PLEASE READ BEFORE ATTEMPTING ANY WORK.
Ensure you have unplugged the amp from the mains electricity supply. Some amps, particularly those fitted with vacuum tubes, can retain dangerous voltages inside the chassis after they have been switched off and disconnected from the mains supply. Allow sufficient time for voltage discharge and tube cooling before following these steps.
Guitar speakers have large magnets which can affect audiovisual equipment including, but not limited to, television screens and computer monitors. Pick your location carefully and make sure you have plenty of room in which to work.
Speakers must be capable of taking at least as much power as the amp puts out, or you risk damaging them. So, for a single speaker, pick one with a power rating the same or higher than the amp itself. For a twin speaker combo the minimum speaker power rating is half that of the amp and for a cabinet with four speakers it will be a quarter of the amp's maximum power output.
Just as important as power rating is impedance - given in Ohms (written - Ω). If you use the wrong value, then the amp may be damaged. Ensure that your new speaker has the same impedance as the speaker it is replacing. So, if you’re taking out an 8Ω speaker, make sure the replacement is also rated 8Ω. (Note - some vintage speakers are rated at 15Ω, you can use these to replace a 16Ω without fear of damage.)
Make sure the amp is disconnected from the mains supply and you have allowed sufficient time for the tubes (if fitted) to cool down and discharge any residual voltage if you have used it recently.
Check the terminals - are they‘push on’connectors or‘solder only’?
Remove the back panel from your combo/cabinet (where fitted) and make a note of which color wire goes to the + terminal of the speaker.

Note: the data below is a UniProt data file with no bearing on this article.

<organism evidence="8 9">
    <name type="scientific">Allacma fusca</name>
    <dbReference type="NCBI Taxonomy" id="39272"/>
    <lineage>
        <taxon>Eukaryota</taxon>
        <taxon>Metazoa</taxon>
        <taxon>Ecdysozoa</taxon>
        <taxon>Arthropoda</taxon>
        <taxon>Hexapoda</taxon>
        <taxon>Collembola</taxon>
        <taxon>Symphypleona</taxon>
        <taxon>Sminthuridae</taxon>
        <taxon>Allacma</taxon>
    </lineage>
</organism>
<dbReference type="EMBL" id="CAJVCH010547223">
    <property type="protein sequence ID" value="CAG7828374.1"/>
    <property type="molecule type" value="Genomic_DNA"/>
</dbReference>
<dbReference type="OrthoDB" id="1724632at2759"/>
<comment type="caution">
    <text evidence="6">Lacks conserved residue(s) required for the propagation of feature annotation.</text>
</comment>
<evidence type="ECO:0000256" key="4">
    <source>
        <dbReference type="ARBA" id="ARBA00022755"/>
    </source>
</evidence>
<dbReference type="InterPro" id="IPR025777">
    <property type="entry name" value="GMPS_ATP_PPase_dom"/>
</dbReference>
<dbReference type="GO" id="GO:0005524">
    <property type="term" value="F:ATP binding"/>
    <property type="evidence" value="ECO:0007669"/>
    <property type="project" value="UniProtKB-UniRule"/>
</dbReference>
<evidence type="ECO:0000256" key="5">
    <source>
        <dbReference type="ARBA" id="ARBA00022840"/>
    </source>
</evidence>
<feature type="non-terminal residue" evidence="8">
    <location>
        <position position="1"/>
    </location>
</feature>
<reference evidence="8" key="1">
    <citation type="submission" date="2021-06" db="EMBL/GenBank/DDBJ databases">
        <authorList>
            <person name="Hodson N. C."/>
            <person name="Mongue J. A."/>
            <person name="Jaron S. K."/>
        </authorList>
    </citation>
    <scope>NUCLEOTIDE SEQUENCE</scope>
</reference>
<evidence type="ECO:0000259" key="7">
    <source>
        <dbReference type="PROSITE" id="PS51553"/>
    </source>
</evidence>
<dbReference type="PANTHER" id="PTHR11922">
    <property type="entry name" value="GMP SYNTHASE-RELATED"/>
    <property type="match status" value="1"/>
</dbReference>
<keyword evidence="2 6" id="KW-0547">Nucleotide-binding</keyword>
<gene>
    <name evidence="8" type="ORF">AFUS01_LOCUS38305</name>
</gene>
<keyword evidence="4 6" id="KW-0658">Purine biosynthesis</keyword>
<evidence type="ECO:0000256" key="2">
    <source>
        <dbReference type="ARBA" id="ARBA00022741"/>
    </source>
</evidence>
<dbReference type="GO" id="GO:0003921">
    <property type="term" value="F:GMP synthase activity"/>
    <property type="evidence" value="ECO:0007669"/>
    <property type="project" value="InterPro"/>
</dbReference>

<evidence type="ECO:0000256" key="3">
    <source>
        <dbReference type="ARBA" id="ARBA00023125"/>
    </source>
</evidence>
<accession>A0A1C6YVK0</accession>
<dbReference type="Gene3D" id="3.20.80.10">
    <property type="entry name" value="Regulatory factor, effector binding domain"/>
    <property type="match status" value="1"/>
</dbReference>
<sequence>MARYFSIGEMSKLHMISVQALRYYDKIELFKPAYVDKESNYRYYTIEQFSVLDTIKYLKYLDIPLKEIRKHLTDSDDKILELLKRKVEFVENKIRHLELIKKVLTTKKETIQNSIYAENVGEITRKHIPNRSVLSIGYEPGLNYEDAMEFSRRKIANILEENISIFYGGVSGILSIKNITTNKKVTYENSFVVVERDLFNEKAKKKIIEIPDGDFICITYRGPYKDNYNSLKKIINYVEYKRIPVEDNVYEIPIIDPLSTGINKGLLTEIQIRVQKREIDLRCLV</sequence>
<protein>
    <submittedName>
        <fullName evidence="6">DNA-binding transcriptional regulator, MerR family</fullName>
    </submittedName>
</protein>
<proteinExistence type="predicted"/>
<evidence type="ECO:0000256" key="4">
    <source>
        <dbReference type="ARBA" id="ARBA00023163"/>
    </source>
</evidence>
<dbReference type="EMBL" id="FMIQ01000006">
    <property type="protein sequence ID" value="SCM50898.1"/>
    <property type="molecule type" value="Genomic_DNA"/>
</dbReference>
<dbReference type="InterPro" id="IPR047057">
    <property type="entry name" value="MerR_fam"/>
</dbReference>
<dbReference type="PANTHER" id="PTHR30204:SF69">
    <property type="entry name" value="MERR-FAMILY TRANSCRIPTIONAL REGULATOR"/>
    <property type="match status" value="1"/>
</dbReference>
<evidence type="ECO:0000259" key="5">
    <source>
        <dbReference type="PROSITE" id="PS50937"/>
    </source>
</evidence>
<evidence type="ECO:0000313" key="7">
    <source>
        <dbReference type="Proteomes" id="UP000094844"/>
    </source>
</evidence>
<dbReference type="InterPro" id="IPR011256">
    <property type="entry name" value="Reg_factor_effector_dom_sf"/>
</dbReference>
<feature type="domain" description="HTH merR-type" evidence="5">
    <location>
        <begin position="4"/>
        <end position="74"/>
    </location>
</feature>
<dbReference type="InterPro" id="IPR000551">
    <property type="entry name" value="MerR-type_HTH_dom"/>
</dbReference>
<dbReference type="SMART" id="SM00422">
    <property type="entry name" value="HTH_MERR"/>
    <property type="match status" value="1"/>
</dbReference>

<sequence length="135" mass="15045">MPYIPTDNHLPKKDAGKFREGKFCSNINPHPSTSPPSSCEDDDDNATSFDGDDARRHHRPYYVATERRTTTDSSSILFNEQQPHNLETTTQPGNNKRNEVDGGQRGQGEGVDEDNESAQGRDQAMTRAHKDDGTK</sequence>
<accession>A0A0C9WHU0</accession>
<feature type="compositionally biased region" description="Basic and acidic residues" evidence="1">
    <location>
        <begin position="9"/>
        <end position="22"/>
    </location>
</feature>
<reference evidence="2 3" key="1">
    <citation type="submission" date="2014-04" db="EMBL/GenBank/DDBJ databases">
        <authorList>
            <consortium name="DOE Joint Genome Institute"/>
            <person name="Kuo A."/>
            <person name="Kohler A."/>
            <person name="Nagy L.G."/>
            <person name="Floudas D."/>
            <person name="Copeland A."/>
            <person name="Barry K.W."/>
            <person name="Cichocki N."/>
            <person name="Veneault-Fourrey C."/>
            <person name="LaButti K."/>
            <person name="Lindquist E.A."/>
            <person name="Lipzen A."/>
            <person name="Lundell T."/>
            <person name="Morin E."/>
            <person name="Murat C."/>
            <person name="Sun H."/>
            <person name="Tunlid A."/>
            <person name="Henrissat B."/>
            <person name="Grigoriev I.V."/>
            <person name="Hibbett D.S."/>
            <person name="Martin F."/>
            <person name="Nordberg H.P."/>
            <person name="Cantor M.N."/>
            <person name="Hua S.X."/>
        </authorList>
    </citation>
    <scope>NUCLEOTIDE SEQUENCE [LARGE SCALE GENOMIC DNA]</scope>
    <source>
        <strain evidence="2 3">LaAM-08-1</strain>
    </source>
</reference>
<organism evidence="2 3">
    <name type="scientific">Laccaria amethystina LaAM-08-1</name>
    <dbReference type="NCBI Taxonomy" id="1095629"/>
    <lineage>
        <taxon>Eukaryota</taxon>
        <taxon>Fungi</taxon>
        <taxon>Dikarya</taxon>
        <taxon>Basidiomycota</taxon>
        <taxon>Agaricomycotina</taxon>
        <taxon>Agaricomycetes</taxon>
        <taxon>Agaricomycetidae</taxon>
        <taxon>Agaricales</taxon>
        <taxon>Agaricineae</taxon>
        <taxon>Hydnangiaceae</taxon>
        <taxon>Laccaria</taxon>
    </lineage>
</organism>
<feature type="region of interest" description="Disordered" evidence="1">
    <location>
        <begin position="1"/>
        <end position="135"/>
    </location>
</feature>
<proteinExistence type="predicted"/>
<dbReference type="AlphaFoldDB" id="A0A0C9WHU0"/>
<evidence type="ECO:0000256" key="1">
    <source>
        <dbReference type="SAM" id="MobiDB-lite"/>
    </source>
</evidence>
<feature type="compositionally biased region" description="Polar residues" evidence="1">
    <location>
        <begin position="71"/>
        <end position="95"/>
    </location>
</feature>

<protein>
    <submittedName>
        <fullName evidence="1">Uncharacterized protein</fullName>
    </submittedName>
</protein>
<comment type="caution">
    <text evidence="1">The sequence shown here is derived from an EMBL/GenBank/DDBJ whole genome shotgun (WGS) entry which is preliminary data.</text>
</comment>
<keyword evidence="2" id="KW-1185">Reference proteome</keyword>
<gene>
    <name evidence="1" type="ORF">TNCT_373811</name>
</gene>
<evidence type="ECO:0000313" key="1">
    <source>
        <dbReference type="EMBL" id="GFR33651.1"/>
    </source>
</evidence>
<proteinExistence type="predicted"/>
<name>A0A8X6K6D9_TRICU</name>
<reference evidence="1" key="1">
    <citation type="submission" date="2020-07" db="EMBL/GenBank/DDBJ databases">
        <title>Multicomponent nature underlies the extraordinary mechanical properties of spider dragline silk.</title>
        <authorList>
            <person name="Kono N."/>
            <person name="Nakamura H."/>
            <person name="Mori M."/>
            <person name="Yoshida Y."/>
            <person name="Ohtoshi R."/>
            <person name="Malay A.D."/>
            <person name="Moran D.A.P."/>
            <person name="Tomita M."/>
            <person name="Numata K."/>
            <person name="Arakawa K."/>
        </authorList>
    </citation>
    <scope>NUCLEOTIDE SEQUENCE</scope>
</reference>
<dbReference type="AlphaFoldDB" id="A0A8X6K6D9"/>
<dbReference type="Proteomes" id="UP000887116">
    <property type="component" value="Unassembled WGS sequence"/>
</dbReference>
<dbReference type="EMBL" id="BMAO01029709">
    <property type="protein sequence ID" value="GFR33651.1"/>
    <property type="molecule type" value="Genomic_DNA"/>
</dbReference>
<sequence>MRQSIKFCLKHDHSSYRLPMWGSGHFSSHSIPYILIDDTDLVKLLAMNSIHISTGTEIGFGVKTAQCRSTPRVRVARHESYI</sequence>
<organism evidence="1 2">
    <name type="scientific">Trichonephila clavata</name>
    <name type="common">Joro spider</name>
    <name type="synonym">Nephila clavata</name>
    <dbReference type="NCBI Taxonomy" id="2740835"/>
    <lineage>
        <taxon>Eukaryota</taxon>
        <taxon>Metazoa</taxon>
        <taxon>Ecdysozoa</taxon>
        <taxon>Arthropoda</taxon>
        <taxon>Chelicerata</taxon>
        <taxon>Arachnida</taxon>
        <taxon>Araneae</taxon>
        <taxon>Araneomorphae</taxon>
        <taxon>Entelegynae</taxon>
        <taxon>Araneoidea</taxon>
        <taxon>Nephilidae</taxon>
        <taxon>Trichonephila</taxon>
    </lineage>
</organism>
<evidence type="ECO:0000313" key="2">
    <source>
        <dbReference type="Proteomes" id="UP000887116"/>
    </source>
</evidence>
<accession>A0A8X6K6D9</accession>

Disconnect the wires and get them safely out of the way using tape. Next, ensure the terminals are cleaned to achieve the best connection.
Undo the bolts, then carefully remove the speaker(s) taking care not to damage the cone or anything inside your amp. Careful - you may find the speaker is slightly stuck to the front baffle and comes free suddenly. Place the speaker face down on a flat surface.
Carefully insert and bolt in the new speaker (take care when handling so as not to damage the cone). Finger tighten all bolts then tighten them with the appropriate tool, securing diagonally opposite bolts in sequence. Hand tight is fine, this will ensure that you don't bend the speaker frame.
Connect the new speaker according to the wiring diagram you made earlier. Make sure all connections are solid and secure (you may need to tighten the clips using a pair of pliers.) If soldering, take precautions to ensure that hot solder cannot drip on to the speaker cone – it will cause damage. Re-check the wiring is correct!
Once you’re confident that the wiring is correct, plug in and turn on at low volume. Check for buzzes or anything untoward.
When everything sounds OK, put the panels back and you’re ready to go.
Dr. Decibel gives you some hints about breaking-in your guitar speaker
A brand new, out of the box guitar speaker will subtly shift in tone over the first few hours of playing as the fibres within the cone start to relax and become more pliable. Don't worry too much about this change, its natural and many people believe that this improves the sound, making it more 'rounded' and pleasing to listen to.
Some players prefer to speed up this process, this is what is referred to as breaking-in; they deliberately soften up the cone in order to bring the speaker to it's optimum state in terms of tonality.
You'll hear about lots of different breaking in techniques. Some play random noise through their speakers, others prefer to play music through them for many hours.
There's plenty of debate over the technique to use for break in and how long to do it for, but they all achieve the same end, softening up the cone and rounding out the sound. Below is our preferred method.
Before breaking it in it's advisable to warm up the speaker gently for a few minutes with low-level playing or background hum.
turn up the power amp volume to full, and control the level with the preamp gain. Use a level that will be quite loud, but not painful in a normal size room.
Have the bass and mid up full, and the treble at least half. On your guitar, use the middle pick up position (if your guitar has more than one pick up) and play for at least an hour, using lots of open chords, and chunky percussive playing.
This will get the cone moving, and should excite all the cone modes and get everything to settle in nicely. The speaker's tone will continue to mature with additional hours of playing, but this will get it most of the way there.